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Lethbridge Herald Newspaper Archives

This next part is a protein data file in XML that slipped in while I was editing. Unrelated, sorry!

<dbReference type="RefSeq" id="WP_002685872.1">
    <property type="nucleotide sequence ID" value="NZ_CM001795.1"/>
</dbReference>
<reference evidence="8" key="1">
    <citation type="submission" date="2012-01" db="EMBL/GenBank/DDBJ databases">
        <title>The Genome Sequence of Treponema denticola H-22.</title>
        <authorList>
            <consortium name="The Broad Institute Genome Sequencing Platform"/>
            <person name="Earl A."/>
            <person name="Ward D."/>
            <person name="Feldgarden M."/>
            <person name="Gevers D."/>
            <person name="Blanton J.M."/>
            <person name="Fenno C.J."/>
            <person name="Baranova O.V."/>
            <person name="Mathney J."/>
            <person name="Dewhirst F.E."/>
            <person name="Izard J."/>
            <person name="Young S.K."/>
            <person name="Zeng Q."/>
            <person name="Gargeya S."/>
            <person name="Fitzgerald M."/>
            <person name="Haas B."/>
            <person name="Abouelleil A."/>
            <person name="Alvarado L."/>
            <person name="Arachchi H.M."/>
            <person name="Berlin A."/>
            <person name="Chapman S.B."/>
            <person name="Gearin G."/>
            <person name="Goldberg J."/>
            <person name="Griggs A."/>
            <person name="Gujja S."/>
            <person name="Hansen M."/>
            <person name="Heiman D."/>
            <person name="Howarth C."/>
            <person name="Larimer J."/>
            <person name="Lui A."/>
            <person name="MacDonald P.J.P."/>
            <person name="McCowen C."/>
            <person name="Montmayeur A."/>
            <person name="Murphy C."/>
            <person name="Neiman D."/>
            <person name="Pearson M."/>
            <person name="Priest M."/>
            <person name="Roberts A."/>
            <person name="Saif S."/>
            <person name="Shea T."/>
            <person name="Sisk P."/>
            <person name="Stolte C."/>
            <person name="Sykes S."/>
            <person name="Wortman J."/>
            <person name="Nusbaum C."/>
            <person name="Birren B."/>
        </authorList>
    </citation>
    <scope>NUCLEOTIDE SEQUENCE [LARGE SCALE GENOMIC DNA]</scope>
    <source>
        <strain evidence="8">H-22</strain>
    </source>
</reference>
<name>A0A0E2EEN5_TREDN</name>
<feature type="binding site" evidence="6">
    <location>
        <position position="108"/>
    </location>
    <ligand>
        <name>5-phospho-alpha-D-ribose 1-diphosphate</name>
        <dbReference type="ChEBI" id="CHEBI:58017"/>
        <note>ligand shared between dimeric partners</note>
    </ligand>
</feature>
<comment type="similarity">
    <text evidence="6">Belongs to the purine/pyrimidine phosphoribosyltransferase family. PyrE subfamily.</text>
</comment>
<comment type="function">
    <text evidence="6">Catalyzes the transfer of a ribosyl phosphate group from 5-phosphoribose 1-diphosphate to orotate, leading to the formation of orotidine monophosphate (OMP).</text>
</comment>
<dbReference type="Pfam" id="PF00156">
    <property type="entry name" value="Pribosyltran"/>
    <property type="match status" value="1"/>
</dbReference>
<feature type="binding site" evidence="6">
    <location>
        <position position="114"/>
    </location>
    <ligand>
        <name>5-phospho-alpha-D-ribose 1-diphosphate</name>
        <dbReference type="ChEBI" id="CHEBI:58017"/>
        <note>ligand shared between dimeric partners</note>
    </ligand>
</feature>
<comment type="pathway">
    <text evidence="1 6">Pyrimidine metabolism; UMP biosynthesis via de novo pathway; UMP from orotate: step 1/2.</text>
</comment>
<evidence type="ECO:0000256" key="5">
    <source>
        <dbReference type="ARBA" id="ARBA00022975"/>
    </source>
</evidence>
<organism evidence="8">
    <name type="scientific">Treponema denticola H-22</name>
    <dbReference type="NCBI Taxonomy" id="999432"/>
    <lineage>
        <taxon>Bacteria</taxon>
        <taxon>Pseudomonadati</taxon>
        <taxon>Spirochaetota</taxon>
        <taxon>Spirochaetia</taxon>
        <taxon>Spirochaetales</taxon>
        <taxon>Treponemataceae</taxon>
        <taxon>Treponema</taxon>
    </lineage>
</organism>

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Lethbridge Herald (Newspaper) - April 22, 1916, Lethbridge, Alberta SATtJRDAY, APRIL 22,.191G TttE LET II BRIDGE DAILY HERALD PAGE SEVEN collars saved by Bovril Bovril used in tliq, Kitclien means dollars saved in the Hunk. ' It makes noiiriahing hot dishes out of cold food which would not otherwise be eaten. Hut see that yoti get the.real thing. Jf it is not in the Bovril bottle it is not Bovril, And it vtttsl bo Bovril. nursing mission benefit On MONDAY, APRIL 24th IN THE K. OF P. HALL Tickets $1.00, TMvii Lady 50c. TICKETS ON SALE AT ALL DOWNTOWN DRUG STORES MUSIC DONATED BY THE AMERICAN FEDERATION OF MUSICIANS. ' COL mm The Alexander Gait Chapter Daughters of the Empire Will Present at, . THE MAJESTIC THEATRE Thursday, Evening, April 27th The Festival of Flowers, "Children's Play," SUetxih hy Mesrs. Waddiiii'toii, Giiilbaiilt and Hincks. >Soloisis, Mrs. Layton and Mv. Fleming'. Iiistrniuental mun]bers by the Band qI 113th Battalion, Lcthbrldge Iliglilandcrs WEDNESDAY, APR. 26TH, SPECIAL MATINEE FOR CHILDREN ..................50c- Tickets for evening performance No reaerv^d seats. Toronto Conservatory of Music -SIR iOHN ALKXANOKK BOYD, K.C.M.G., President. . A. S. VOGT. Musical Director. Tliii largest and one of the most splendidly equipped Schools of Music iu the lOmpirn. Unrivalled Faculty In all departments. EXA.MINATIONS JUNE AND JULY. APPLICATIONS,MUST BE IN BY MAY 1ST. Send for YEAR BOOK, LOCAL CENTRE 'SYLLABUS and WOMEN'S,RESIDENCE PAMPHLET. GERIN SPIES, It. !., April lO.-Tlic Providence Journiil Ihla morning prints tlie following Interesting article: "Col. ,T. W. Allison, whoso activities In connection with the purchase of war niaterlals for Canada and Great, i Britain are now being investigated in Ottawa, ,Tnd who with his associates has shared a rake oil" of millions of doUnrs ns i)ront on war contracts, has heen a close uSBOclalo of some liigh olllclals on both sides of the ocean. "One ot the men employing Col. Allison, knowing at the lime exactly what the piu'chasor of supplies was doing, was air Arthur Trevor Lawson, nuin-nglng director of Vlckers Mraited, of England, who came to this country early in 1915 and made purchases ot millions ot dollars worth ot supplies for the Britisli admiralty. Chummy With Spies "In April ot last year the Providence .ronrnal learned that Allison, who had a suite of rooms ut the Manhattan hotel, was being shadowed dally by Ger-num splfca, who had rooms on the same lloor of that, hotel, and that two ot the spies had become personally acquainted with him and were on such terms that he talked freely with them concerning his business. "11 was directly from a source In the employ of the German embassy that the Journal learned ot AllIson'H connection with Sir Trevor Tlawson. for whom he was seeking to place very large contracts with a number ot firms. The Germans were using their knowledge to overbid Sir Trevor Dawson's bids with the intention ot carrying the competition up to a certain point and then dropjiing ft iu order first to waste all the time possible for manufacture and delivery, end second, to compel tiie British representative to pay suijis jrreatly in excess ot actua market values in order to got the goods. Were Constantly Meeting "The Journal verified, through its own sources of information the tact that Sir Trevor Dawson and Allison were constantly meeting both in Allison's rooms, 259 and 2 0 Hotel Manhattan and also at Sir Trevor Dawson's rooms in the Waldorf Astoria, and that Eugene Lignanti was present at more than one ot these conferences. ' On April 20, 1015, the Journal interviewed Sir Trevor Dawson in his rooms at the Waldorf with regard to his mission in this country, and, in the course of conversation, Sir Trevor was notified of Allison's transactions and of the fact that he was securing great sums as commissions on everything he was purchasing. "Sir Trevor said that his business' was practically concluded in this country and that his passage was booked for his return trip on the Lusl-tania, leaving New York on March 1st. On Thursday, April 29, the Journal was notllied from Gernian ombasay sources that, while it was true Sir Trevor Dawson had booked his passage aiul made all arrangements for sailing on the Lusitania two days later, he would not sail on that ship. On Sunday, May 2, Sir Trevor. Dawson visited the representative ot the Providence Journal iu New York and,! on the latter expressing surprise that ho had not sailed on the day before on the Ivuaitauia, he replied that he had changed his mind at the lust moment. "Sir Trevor then went on to ask it the Providence Journal intended to make any public-statement iif that time with regard to his knowledge of Allison. He was informed 'that no such publication was contemplated." W. MUIR EDWARDS, Professor of Civil and Municipal Engineering anew Collar S&me ityle in Red Libel quftliiy JELLICOE-3 for 50c. Th� Williimj, Greene Rome Co.. Limiied . ifaicTs af Fine SliMf " Rich. Yet Delicate- Clean aad Full o! Aromas mm Second article-Gas Kngines, Water Power, by W. Muir Rdwnrds, iiroles-Hor of civil and municipal cntinccrlng nnivurslty ot Alburlu. In the first article of IhiK scries a consideration of tlic units and llu! do velopment of power by Hluaiii iilanis was undertaken. In this corin(;( it was pointed out Unit on an avcniKc only ten pur cent of iho energy value of the fuel was recovered as iiricful work. To Improve this pcn-enta^c! was naturally the goal of nuiny investigators and In this seai-ch llie internal combustion engine was evolved. 'I'hiii type of enHino is known (lopularly as the "gas engine." In this tyiie of engine the chemical energy of the fuel is developed In a short period of time, the resulting reaction being usually desIgnatHd as an explosion. As a result of the rapidity of the action a large body of ht'iit energy is released almost instantaneously. Since the results of the ex-Iilofiive reactions are gases wlUch obey the physical laws connecting heat and pressure, an e.xlreinely hifih pressure Is, therefore, dev(>lni)e(l in the combustion chamber. Tlie piston In the cylinder Is thus driven out in its working stroke. The Inertia of its; inovihg parts carries the engine through the cycle reiiuired to e.vpol the waste gases, and take in, com|)ress and explode a new charge. In the inlenial combustion engine, the fuel must be a gas or a vapor. To utilize the chemical energy In coal it is, therefore, necessary to obtain from the fuel a gas suitable tor use in a gas engine. Such a IS blended from selected Mli-grown teas, famed itor their Sine Havoury qualities. Imitated yet never equalled. R.GXONS &CO. LiMiTW 'wiNiMi>>eU no more thari the oi-cjlnary kinds. For economy, buy ttie one pound tin�. i 1 P.AKINO 1 Lefs.End That Corn? Apply a little Blue-jay plaster. That brings a wonderful wax in touch witli the corn, and protects it. Tliis wax was invented by a chemist who has spent 25 years studying corns. At the OrpUeum "Mignon," Is the featiiro ut tlie Orphoum again tonight. The niqst experienced students and critics ot the motion pictures have singled out tJiiu production as on.e of exceedingly ^vaa^ and outstanding merit. There are features concerning the production which justify this very favorite vj�w. The wonderful adventures ot JllSUOU. thp gypsy girl of patrician drljilfj. who passes through a life of vagrraiicy before finding hfl.pplnass and recqvtjrljig; her patrimony wake a; very plotureiif ([uo atoiT, Anibroiso Thomas, th|� celebrated "French composer I of operas took the theme for one of his melodr lous works, in which Uuunerbhle song birds" of intoruationai fame have also won fortune. So much that famous "Mignon" are In- a. class hy themselves. Just as famous "Carmou" to star and star suocossitully Jn auch �� role has been the legltlroato ^imbitlon of many gifted artists. � ' With such great prepUge attftcfhlng to the stoiy It bahoovad lha fiallforur la company to do eyerythluB .pupsihlo to render It Justleo, thp soanurlo/th^ cifisttng' of the characters, the AQtlnij^, the photoplay, the raeohantoftj p^rt; An- adocjuttte cast suppovtB ' ^lB�, Mlohelena, settings anfi photOKr(�y are superb, and the story of tl)9 drtvrno. is worked out with ^-sei-fapt Ipjjlo Rndf'' conslstan^y on tha soraon* You'll forget the corn. Blue-jay ends all pain. It will prove to you that all corn pains are needless. You can atop tliem in an Jpstant-and forever-^with a piue-jay. You will alvv^ays do that whcnybtli know thp facts. The corn wil! disappear for good. And no soreness follows. Plue-jay haa proved that on 70 million coma. It will prove it , to you, we promise. After that, you will never keep a corn. BAUSR & DLACUCChloaso *ud N'tw York niakore of Sursical Pressipgs, txo, IScandSiSc at Druggists Blue ^ jay is accomplished by the gas-producer plant, the gas beins partially obtained directly from the coal hy oxidization and partially from water vapor led through the incundoacent fuel to form the so-called- water gas. About T.'i per cent of the energy in the coal is transformed into latent energy in the gas obtained from tlie producer. " The gas engine in which this producer gas is exploded will deliver as useful work, about 20 per com of the heat energy contained in this gas. Thus-the total etJIdency of transfor-matipn from coal pile to power delivered by uso^f a producer plant and a gas engine is approximately 1.=; per cent. This value varies somewhat and might he placed at from 15 to 20 per cent. If other fuels such as natural gis, crude oil, gasoline or llluminati.-'.i; gas be used the efliciency of ths engine on a "fuel to lower deliverad ' basis varies from 10 to 80 per cent t\'> cording to the fuel and type of cr.^inc used. Some of 'these fuels such ;..s crude oU or i,iatural sas are also burr-'ed beneath boilers in a steam i plant. In'tliis case the otlicieney if the furnace and boiler is greater t!:an for coal and a corresponding incr�a-iJ ! in over all efflcioucy results. llowe;'( r it is more economical in the majorit.v ot cases to use this type of fuel i-.i an internal combustion engine. 1 Since, even with coal as a fuel the ! degree of recovery ot lieat values is I greater witii ga.s engines than v.-kh j steam plants, It might appear that the would supercede the latter. Hut when considorinK the relative v,iluos of these two types or indeed when comparing different designs of either type It must be remembered that there may be a considerable extra cost retjuirad to obtain the increased efliciency, and thus the Installa-tlou which is financially most attractive is not necessarily that giving the greatest percentage recovering of the heat value in the raw fuel. Just here it might bo noted that a steam plant in which the exhaust steam can be used for heating purposes Is a most economical proposition and this consideration often justilics the small local unit whose power efliciency considered separately may be much lower than that of a central station but whose over-all efficiency, considering the heating work done, is much greater. We turn now to an entirely different source of power, o,g,, that possessed by a mass in motion or so situated that it can descend. The conuner-ciel form of this class Is the water power. Canada Is extremely forlun- i ate In the magnitude and di^'iribulion of her possible hydraulic developments. Such a source of power offers n^any attractions and if the Initial cost of construction is not too great and the continuity of service is assured it has certainly great commercial possibilities. Each pound of walor which descends one vertical toot in Us patli to the sea represents an energy of one foot-pound but. unlass this descent Is accomplished In a restrlctod horlzon-ta! distance it Is impossible to commercially .utilize such a soui'ce. If a natural water-fall is not avallahlo It is thus uQcessary to create an artificial one hy t'la construction of a dam. Such a structure requires suitable foundation, and its size must be such that the cost of development may not bo prohibitive, it is thus only at suitable located points in the stream that hydrauilo davelopment can take plttca and for commercial suocesa such Igcalions must not be too far away from the i)olnt of power consumption. In a hydraulic plant the energy of the despendiiiK w�ter is turned into usaful work by means of turbines or water whaelg. It Is possible to recover. In spch an installation, a much larger porcentttge of the total energy in the' source than Is possible with either a'steam or giia plant, A well dpBlsned ' tuvhlno can be relied upon to deliver 80 par cent of the water energy as useful work. Due to" the .distftnee at which hydraulic plajitg itrg located in refer-ehoo to point of ..oohsumptlon it Is ,UB>la] to use ,the T.Rter power to develop eisptrlcul eBS�'8y- 'J^^his is a9-cpmplished by dynftmos connected to the Sv&ter .driven Hurblnes and the oleotrlodl anorgy so developed Is carried by ^ti't^nsroisHlon lines to the poliit of conau^nptlou. u,ere tho ovtr-runt sOi^y .h(} .usad to drive motors from which iho u.'sual fmnis of energy may be obtained or else is usrid ilirectl.i lor licating, llglilint; nr clii'iii-ical puriioses. With an per emit clHcicnry in- Iho walei- wljcel. a im |ier ceni oiliciuucy ip llxi dynamo :(ncl ' a less of from 10 to \7i \n:v cent in till* transmisKlon lines, it might Inlaid that about three-iifths of the energy of the v.ater fall is availalilc as electrical energy at the point of consumption, I'^leclrii-a! .sy;iicm uull.s dilYcr from liolii tln,:;c of liio foot-pound, ami those in v.hicli heal values are ex-lircssoil. The ,ioule la the name of the unit corresponding to the foot-poiDid or the Hrllish � thermal unit, standing for a certain amount ot work or eiieru;y. Tlic rate of doing work represented by the horse power (h, p,) in the llrst system is measured in electrical measnrcmenis ii,v the wait, which is, .however, used more freipienily in the form of a kilowatt (k, w.) that is 1000 walls. A horsepower 1-eiire.sentH a rate of doing work eiiuivalenl to 7}ti watts and thus with Hufllcient accuracy we may say that loo h.]). C(|iials 75 k.w. i Since the Introduction of the steam transformation i turbine, in many cases connected dir- _ ICE-, /for HOME.JUfSE. The Crystal Dairy PHONE 1576 cctly to .1 dynamo for electrical devcl-oi.nient, it is Ijecoming more and more usual to rate power plants in electrical units, e.g., at so many kilowatts. W'c buy our electric light and power on the basis of the kilowatt-hour, our coal al so much per ton and our gas nt so ninch per cubic;, foot, nllhough in each case what we are purchasing is so niucli energy to be used for light, heat or power as tlie casi- may he. in the linal article of lliis series the factors affecting cost of power in both steam and hydraulic installation will he discussed. CE UL. ni U ml G[ VISIT CllYi T, C. .Savage, reeve of Watei'ford; ha,s been appointed postmaster at Waterford to fill the vacancy caused bv the death of Alexander Hock. .\ royal proclamation issued In Holland forbids the exportation of cocoa bfiiina or any products of them. e M e a d a c that so many women suffer from -are often due to a cong-e.sted .state of tlie liver-the body's liltcr. What is needed is a gentle tonic-aperient, to lifodnce a healthy and normal action of t(ie dige.stlve org-aiis and rid tlie blood of impurities. Ill such cases nolhinjj is so good as es -the world's liou.sehold remedy for more tbun (orty yew, It� action is RUQtle and natural, olcanilne.tlie i^item, baniililoK heailache* nnd llstlefSiieM,andss.sletlngnature Avoid warthleis liBittttton�. There is only one FRUIT SAIT-ENO'5, Aik your druggist, ~ - Prepared only hv J. C. ENO, Ud., "Frutl S�lt" \^ork.. LONDON, Eng. Sola AsGQtt for North AMericA HAftQLD F. RITCHIE tc CO. LIMITED 10 McCAVL STREET. TORONTO (8) ,.. 11.. .Bpware of Substitutes. l.etlibriilge .Masons w.oru honored on I'riday evening by a visit troth (Irand .\lnsler S. Y. Taylor and Grand Chaplain Or. fi. W. Kt'iUy, both of Calgary. The two visitors aiwl l^ast Grand Mas-' ler .ludge ,lai'k'.!on were the speakers ] of the ovoaing- while fast Grand Mas-j ter Titos. Mc.Nabb acted as toast masler. About 150 Masons attended the gathering, many coming from Tab-; or, Aledtcine Hat, Chamiiion and other local points and visitors being present: from Soulii Africa, Chicago and Scotland. The Masons were the first to celebrate St. .lullcn's day for shortly after midnight they rose and sang O" Canada and the National Anthem. Very jileasing and eloiiuent addresses were delivered by tho visiting oincials. America Is In This Fight With Us IF NOT ACTUALLY, AT LEAST IN SYMPATHY SHOW YOUJS SYJkII*ATIIY WITH THJ^, CAUSE',OF E:X0HT and 'DEMOGRAeY BY ENLISTING TODAY W11H THE ml a I ID ;li 'ill HulJ, lw.ctUhrid8C .Of n(:c.\, ilj, BlucH, ThliU Avenue, Sf>vUU. i :| GOD SAVE THE KI 77 ;